Fixing a Broken System
It would be tempting to say that this week’s SNC Lavalin scandal in Ottawa has revealed some hitherto unknown abuse of power in the upper circles in Parliament. It would, however, be entirely incorrect. All this week’s scandal has done is reiterate, for the umpteenth time, how broken our electoral system is.
Canada’s Parliament, and in particular, the Prime Minister’s Office is a perfect example of the observation that absolute power corrupts absolutely. We’ve seen it over and over again, from scandals such as Airbus and Shawinigate to Harper’s intentional filibustering of Parliamentary Committees (which effectively meant all decision making came from the PMO) and muzzling of MPs.
The shift of power away from MPs, and therefore the voters, into the hands of a few non-elected power brokers who inform the PMO has only made the problem worse.
This behaviour is entirely predictable. Our electoral system is designed to award the winner with 100% power. The most razor thin of margins in popular vote can, because of First Past The Post, result in horribly lopsided power allotments. Thus managing the message and the agenda to eke out that last percentage of votes to maintain the majority is critical to success. The revelation that the PMO pressured the Attorney General of Canada on a legal decision, in an effort to preserve votes, should come as no surprise.
And, as if in evidence of just how fine a line it is, the CPC has pulled into the lead in the polls on the strength of this scandal.
So here we go again, on the endless cycle of Liberal Majority turned to CPC Majority turned to Liberal Majority ad infinitum. With occasional breaks for short-lived minority governments of either blue or red.
Past Time for a Change
Trudeau broke his promise that 2015 would be the last unfair election. The Electoral Reform committee he established did remarkable work and crafted a report strongly in favour of proportional representation.
The ERRE rejected Ranked Ballot. Which was clearly Trudeau’s favourite. And, sadly, in an early display of top-down PMO power, he shut down the whole exercise.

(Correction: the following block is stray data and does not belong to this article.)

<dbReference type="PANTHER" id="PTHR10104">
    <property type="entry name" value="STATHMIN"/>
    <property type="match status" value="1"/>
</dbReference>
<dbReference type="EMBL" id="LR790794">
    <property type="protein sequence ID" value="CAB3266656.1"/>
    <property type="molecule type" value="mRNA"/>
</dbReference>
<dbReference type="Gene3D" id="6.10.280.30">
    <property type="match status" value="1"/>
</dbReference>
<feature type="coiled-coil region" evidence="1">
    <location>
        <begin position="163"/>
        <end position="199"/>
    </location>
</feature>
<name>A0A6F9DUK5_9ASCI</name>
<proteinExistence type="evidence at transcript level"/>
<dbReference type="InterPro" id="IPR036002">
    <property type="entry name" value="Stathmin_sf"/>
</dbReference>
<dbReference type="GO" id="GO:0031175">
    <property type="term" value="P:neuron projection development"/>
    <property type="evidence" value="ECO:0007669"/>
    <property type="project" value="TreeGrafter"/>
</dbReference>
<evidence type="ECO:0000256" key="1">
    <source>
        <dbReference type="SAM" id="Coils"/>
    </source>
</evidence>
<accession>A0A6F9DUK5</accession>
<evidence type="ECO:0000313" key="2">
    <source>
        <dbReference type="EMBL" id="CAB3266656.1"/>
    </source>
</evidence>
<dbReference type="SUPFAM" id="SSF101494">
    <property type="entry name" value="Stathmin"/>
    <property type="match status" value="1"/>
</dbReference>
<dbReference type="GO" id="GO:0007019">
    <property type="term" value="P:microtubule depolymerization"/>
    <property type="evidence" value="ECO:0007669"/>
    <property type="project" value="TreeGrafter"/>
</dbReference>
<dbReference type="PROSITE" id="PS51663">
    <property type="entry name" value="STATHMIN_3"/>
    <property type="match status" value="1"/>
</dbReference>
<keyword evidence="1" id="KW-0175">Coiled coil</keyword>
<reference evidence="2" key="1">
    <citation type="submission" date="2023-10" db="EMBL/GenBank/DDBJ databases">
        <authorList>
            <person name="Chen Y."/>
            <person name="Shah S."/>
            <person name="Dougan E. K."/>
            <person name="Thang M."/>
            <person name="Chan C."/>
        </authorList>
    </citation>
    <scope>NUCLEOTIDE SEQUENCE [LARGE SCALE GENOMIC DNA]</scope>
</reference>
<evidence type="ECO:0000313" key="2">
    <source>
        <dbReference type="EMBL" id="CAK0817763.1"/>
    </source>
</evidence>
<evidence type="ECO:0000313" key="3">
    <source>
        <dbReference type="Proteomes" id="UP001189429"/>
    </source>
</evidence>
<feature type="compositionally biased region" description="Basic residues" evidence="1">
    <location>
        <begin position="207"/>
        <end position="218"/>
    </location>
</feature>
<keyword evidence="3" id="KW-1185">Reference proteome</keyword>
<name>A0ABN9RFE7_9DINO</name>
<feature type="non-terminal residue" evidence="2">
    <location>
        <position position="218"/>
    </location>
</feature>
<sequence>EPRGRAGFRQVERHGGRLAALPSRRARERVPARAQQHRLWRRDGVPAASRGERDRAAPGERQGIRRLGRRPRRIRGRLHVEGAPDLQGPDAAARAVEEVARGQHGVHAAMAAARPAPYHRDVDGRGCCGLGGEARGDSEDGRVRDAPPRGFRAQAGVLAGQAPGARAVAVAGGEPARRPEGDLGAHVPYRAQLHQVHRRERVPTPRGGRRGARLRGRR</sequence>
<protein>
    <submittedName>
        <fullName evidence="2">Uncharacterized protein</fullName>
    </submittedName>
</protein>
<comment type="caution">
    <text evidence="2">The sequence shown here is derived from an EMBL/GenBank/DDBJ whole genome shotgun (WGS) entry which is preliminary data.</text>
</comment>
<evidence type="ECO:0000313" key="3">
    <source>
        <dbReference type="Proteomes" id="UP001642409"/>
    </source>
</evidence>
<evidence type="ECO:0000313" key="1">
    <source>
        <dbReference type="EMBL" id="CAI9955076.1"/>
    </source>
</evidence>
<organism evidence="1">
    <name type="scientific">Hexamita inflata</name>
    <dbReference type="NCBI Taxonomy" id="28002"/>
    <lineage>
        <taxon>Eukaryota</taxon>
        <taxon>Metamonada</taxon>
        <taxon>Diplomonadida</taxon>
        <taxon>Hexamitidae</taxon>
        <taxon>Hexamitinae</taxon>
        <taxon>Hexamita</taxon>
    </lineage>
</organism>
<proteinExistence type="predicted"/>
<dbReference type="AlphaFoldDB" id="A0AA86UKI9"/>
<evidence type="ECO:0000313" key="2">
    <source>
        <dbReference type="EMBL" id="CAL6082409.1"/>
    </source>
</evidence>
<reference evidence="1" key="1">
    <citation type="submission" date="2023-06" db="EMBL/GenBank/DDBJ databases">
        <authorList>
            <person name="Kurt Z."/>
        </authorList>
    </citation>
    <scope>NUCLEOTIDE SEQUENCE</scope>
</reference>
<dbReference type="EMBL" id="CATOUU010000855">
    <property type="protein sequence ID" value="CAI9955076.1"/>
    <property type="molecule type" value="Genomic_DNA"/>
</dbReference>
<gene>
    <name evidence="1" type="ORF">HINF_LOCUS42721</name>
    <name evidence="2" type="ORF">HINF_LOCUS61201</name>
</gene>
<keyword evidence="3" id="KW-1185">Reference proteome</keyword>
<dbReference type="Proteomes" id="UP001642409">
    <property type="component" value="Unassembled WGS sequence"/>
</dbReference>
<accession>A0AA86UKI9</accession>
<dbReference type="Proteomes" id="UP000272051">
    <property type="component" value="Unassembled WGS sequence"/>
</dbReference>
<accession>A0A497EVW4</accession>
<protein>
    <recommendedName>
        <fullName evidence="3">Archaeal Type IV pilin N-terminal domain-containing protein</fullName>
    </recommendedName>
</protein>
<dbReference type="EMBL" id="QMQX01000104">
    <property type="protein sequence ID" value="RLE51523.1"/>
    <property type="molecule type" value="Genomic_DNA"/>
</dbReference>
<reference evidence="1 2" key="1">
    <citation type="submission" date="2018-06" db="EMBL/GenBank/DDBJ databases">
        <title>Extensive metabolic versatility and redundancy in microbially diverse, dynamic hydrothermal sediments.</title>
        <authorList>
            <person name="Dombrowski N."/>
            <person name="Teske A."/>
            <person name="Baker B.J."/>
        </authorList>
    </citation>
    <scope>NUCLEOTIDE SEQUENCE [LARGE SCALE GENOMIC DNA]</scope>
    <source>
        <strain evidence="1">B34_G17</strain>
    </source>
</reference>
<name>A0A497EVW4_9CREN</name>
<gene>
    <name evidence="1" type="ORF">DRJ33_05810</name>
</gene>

PEI ran a referendum on proportional representation a few years ago that showed a preference for proportional representation. But it wasn’t implemented because the governing Liberals rejected it on the basis of too low a turnout. Ironically, a government elected to 100% power with a 40% popular vote rejected a proposal with a 52% popular vote.
BC’s recent referendum on PR came out strongly in favour of maintaining FPTP. Some have speculated that powerful corporate bodies supported an aggressive fear-and-misinformation-based “no” campaign. Others feel that, perhaps, the NDP’s heart wasn’t in it and that they could have mounted a more informative and positive campaign.
Now we have a timely announcement from the new government in Quebec that they will be implementing proportional representation without a referendum. They plan on bringing together experts to design, by consultation and consensus, a system for Quebec. This is what the ERRE Committee did, too, but their mandate was never to design the system; just create the recommendation. In this, Quebec is charting a new course that neither PEI or BC chose to; identifying a problem and putting together experts to engineer an appropriate solution.
Some folks will certainly be miffed that such an important decision is not going to public polls. It is clear however, that referendum are blunt instruments. From Brexit to California’s 2008 Prop 8 to BC’s Pro Rep we can see that well-funded campaigns of misinformation and fear can purchase an outcome. Green Party policy in these cases is that referendums would be used where required for a Constitutional amendment. But referendums, in general, are not consultative and consensus building processes.
Quebec’s current government is willing to surrender the opportunity to gain 100% power in the future to create a fairer and less top-down government. That’s leadership of the kind we sure could use in Ottawa.
PEI is also on the brink of an election in which the Greens appear to have a chance at winning. They are likely watching Quebec very closely.